The way to cushion against stock market volatility is by owning not just stocks but bonds too. Don't expect to be educated about the basic principal of bond / stock diversification by product pushing salesman who sell annuities, non-traded REITS, gold, market timing services, etc.


By 2009 many retiree investors who were both over-allocated into stocks and drawing money from their savings saw their portfolios drop dangerously low and had to go back to work. But it wasn't the stock market's fault. It was their fault for putting too many eggs in the stock market "basket"!



Above rate of withdrawal for each year: Jan 2000: $4,000, 2001: $4,136, 2002: $4,251.81, 2003: $4,319.84, 2004: $4,419.19, 2005: $4,538.51, 2006: $4,692.82, 2007: $4,842.99, 2008: $4,978.59, 2009: $5,167.78, 2010: $5,147.11, 2011: $5,229.46, 2012: $5,396.81, 2013: $5,510.14, 2014: $5,592.79, 2015: $5,682.28, 2016: $5,687.96


Historical performance of a 28% S&P 500 index / 72% 10-Year Treasury bond portfolio




How did a 75 / 25 portfolio hold up during the great depression?

This question is also covered in the annuity discussion.


A stock market crash of 90% is highly unrealistic today. The stock market today is not what it used to be back then. But just for fun let's take a look at how diversification into bonds protected you back then. From 1929 to 1946 your portfolio was never in danger of running down to zero. Unlike the charts above in which we took out about 5.5% per year, in this example the money is allowed to compound and dividends are reinvested. The lowest the 75/25 portfolio ever dropped to was $85,524 at the end of 1931, however when adjusting for deflation of the 1930's you were actually even at that low point in time! Not bad considering that you were 3 years into the great depression!





Now let's look at what would happen if we were in retirement, drawing out 4% per year from our savings, and with that 4% pegged to the annual rate of inflation / deflation. This chart below also accounts for annual rebalancing on Jan 1 of eavery year. Even while living off of the nest egg, you did not out of money. Keep in mind that portfolio values below are not adjusted for inflation / deflationi. There was double digit deflation in the early 1930's.



Above rate of withdrawal for each year: $4,000, $3,893.60, $3,545.51, $3,180.32, $3,018.45, $3,124.39, $3,204.38, $3,237.70, $3,358.47, $3,290.96, $3,248.18, $3,271.89, $3,649.37, $3,868.34, $3,931.78, $4,021.03, $4,360.00, $4,998.74, $5,385.64, $5,334.48, $5,403.83, $5,830.73, $5,941.51, $5,989.05, $6,030.97, $6,006.85, $6,096.95, $6,298.15, $6,474.50, $6,519.82


Historical performance of a 50% S&P 500 index / 50% 10-Year Treasury bond portfolio




What has been the lowest risk asset allocation?


According to a study, from 1970 until 2010 a portfolio of 28% stocks and 72% bonds was the lowest risk allocation ratio. Notice in the chart below that by investing in 100% bonds alone you were taking on more risk than by adding a position of 28% in stocks. While past performance does not guarantee future results, this study does provide some general guidelines for those who seek low risk. In fact Bill Gross, the biggest fixed income manager in the world, has warned that the three-decade bond bull market is likely over. Accordingly at this point in time, advisers seem to be recommending a little more exposure to stocks than 28%. They are certainly not recommending getting all out out of bonds either because when stocks fall, money runs to the safety of bonds. If stocks crash you will be happy that you put some of your money in bonds and this will also offer you the opportunity to rebalance. Additionally some argue that the bond bubble is over stated. DISCLAIMER: This is not to say that a 28/72 portfolio will turn out to be the lowest risk allocation moving forward or that taking the lowest risk is the best strategy for you right now.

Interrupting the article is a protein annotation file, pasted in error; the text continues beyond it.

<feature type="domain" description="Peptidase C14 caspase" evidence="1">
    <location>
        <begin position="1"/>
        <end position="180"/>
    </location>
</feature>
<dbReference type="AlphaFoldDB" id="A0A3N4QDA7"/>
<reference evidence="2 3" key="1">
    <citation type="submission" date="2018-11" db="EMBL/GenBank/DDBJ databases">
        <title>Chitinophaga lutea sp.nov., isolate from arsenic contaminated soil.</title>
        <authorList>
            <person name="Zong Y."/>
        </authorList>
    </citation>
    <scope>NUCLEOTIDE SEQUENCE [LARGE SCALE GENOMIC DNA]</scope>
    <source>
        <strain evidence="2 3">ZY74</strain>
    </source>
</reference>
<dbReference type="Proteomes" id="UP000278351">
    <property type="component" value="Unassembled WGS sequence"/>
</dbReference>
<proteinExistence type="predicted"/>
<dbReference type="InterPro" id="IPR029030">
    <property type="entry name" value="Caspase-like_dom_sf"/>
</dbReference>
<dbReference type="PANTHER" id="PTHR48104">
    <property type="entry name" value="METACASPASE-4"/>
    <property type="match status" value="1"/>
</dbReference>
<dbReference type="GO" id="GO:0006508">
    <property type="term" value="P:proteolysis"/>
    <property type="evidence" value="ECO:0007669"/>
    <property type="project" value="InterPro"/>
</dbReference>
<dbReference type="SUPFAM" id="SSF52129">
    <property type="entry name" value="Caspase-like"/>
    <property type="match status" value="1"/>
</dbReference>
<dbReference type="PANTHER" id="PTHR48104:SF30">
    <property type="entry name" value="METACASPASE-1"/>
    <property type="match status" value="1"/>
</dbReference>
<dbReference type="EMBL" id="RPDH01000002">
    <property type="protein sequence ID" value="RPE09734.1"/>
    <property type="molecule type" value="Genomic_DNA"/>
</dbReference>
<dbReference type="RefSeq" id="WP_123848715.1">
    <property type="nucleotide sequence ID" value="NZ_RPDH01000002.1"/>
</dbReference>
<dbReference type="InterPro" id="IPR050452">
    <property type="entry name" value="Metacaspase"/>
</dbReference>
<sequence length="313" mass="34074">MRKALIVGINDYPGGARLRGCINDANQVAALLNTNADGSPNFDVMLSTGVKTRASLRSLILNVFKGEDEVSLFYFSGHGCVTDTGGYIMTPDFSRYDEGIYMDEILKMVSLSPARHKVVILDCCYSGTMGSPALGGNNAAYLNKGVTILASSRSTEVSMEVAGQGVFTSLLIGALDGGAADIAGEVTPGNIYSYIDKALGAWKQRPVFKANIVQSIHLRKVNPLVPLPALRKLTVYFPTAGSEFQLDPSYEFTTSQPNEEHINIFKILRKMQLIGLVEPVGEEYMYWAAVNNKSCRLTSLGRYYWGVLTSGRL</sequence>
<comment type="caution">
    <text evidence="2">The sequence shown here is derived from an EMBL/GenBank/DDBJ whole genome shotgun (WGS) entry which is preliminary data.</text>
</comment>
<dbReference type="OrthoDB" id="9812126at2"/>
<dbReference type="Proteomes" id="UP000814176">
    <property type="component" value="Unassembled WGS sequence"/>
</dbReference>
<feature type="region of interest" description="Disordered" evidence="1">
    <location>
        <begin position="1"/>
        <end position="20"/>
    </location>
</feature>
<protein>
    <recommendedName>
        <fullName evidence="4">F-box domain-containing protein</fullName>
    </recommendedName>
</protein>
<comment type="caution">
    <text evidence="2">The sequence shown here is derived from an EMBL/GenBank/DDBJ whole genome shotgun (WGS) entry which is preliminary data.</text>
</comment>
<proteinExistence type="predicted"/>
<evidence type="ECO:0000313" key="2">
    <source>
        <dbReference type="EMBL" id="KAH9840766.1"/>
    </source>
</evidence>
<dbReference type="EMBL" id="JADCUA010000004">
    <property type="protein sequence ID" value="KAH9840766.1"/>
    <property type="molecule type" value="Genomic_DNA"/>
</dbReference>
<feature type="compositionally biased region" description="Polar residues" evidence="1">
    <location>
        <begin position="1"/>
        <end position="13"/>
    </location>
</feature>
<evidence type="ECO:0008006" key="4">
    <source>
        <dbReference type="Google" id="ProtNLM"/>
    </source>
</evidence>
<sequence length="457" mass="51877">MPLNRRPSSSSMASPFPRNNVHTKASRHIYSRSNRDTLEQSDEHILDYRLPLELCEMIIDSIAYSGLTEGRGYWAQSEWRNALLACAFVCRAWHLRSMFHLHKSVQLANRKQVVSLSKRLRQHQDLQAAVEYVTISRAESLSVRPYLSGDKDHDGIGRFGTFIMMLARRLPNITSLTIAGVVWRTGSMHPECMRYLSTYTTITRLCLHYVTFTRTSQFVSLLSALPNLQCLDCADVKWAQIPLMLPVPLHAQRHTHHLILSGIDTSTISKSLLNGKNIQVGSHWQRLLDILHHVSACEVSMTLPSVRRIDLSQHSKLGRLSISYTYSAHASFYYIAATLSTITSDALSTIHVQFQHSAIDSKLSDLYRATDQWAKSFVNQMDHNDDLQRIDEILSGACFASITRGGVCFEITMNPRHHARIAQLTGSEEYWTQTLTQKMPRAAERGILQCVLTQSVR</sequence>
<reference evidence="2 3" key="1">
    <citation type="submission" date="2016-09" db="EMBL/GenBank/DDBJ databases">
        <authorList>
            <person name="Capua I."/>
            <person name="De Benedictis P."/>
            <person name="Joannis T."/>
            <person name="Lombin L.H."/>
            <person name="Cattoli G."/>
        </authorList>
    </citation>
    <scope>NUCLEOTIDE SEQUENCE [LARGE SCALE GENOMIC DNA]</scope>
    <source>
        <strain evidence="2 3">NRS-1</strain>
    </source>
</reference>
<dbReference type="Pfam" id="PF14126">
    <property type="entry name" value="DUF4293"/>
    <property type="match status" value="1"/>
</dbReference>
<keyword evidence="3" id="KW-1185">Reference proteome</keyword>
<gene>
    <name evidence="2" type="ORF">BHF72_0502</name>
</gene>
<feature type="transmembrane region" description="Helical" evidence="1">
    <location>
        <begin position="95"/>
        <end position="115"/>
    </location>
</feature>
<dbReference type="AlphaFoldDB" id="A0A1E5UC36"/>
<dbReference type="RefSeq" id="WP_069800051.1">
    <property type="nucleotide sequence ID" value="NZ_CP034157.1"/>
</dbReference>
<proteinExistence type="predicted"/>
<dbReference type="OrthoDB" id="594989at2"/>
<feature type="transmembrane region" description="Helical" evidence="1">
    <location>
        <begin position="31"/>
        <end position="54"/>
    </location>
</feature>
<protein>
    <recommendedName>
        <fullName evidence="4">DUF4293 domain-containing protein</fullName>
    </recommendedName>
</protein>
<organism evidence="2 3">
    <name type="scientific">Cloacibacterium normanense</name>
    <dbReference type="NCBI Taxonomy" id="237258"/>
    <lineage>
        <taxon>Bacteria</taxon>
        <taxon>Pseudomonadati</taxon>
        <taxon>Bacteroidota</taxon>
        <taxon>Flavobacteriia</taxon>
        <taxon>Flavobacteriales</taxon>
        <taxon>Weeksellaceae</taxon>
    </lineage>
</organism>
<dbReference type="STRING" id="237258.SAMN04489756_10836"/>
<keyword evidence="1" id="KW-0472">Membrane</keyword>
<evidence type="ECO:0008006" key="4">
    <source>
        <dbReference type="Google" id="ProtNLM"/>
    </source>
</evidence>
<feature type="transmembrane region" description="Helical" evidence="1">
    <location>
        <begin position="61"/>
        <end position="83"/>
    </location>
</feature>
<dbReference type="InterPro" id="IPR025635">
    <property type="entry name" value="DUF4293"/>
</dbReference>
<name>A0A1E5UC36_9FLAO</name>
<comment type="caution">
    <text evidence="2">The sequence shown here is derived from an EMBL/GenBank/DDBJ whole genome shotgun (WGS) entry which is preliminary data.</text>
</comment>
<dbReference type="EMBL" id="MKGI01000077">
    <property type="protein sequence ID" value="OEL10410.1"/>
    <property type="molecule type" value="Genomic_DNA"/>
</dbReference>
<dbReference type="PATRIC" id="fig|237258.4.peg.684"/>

RUN AWAY FROM ANY "ADVISER" WHO IGNORES DIVERSIFICATION in order to sell you a high commission product like an annuity! Ignoring diversification is a deceptive, dishonest technique by which commission-based and even fee-based" advisers" try to sell high commission products like annuities, life settlement investments, indexed universal life insurance, and other commission-based financial products that are touted as "not being tied to stock market ups and downs" or what they call not tied to "the Wall Street Casino". They'll say "Look what happened to the stock market from 2000 to 2009", when in reality, as illustrated at the top of this page, history has demonstrated that bonds and stocks are generally safe.


The flip side: Taking on too little risk may

result in you missing out on huge gains


Just as a conservative bond heavy portfolio will protect you from stock market crashes, it can also result in you missing out on huge gains if the stock market decides to make big advances such as it did during the 80's and 90's. During the 80's decade alone, your money grew 46% more if you were allocated 100% in stocks versus just 28% in stocks / 72% bonds. During the 90's decade you money grew about 118% more. Or during this entire 20 year stretch, a $100,000 nest egg grew to $507,809 with 28% in stocks and 72% in bonds, but with 100% in stocks grew to $1,587,429 or a 212% greater return. Each of the models below uses calendar rebalancing on January 1st of every year.


1980 1990


Finance professor Benjiman Graham said to stay within the range of 25/75 to 75/25: "We have suggested as a fundamental guiding rule that the investor should never have less than 25% or more than 75% of his funds in common stocks, with a consequent inverse range of between 75% and 25% in bonds."


Related links:

Stock and bond returns from 1980 - 2013

New York University stock and bond returns since 1928

ROI calculator

Compounding Return on Investment Calculator

Simple Return on Investment Calculator


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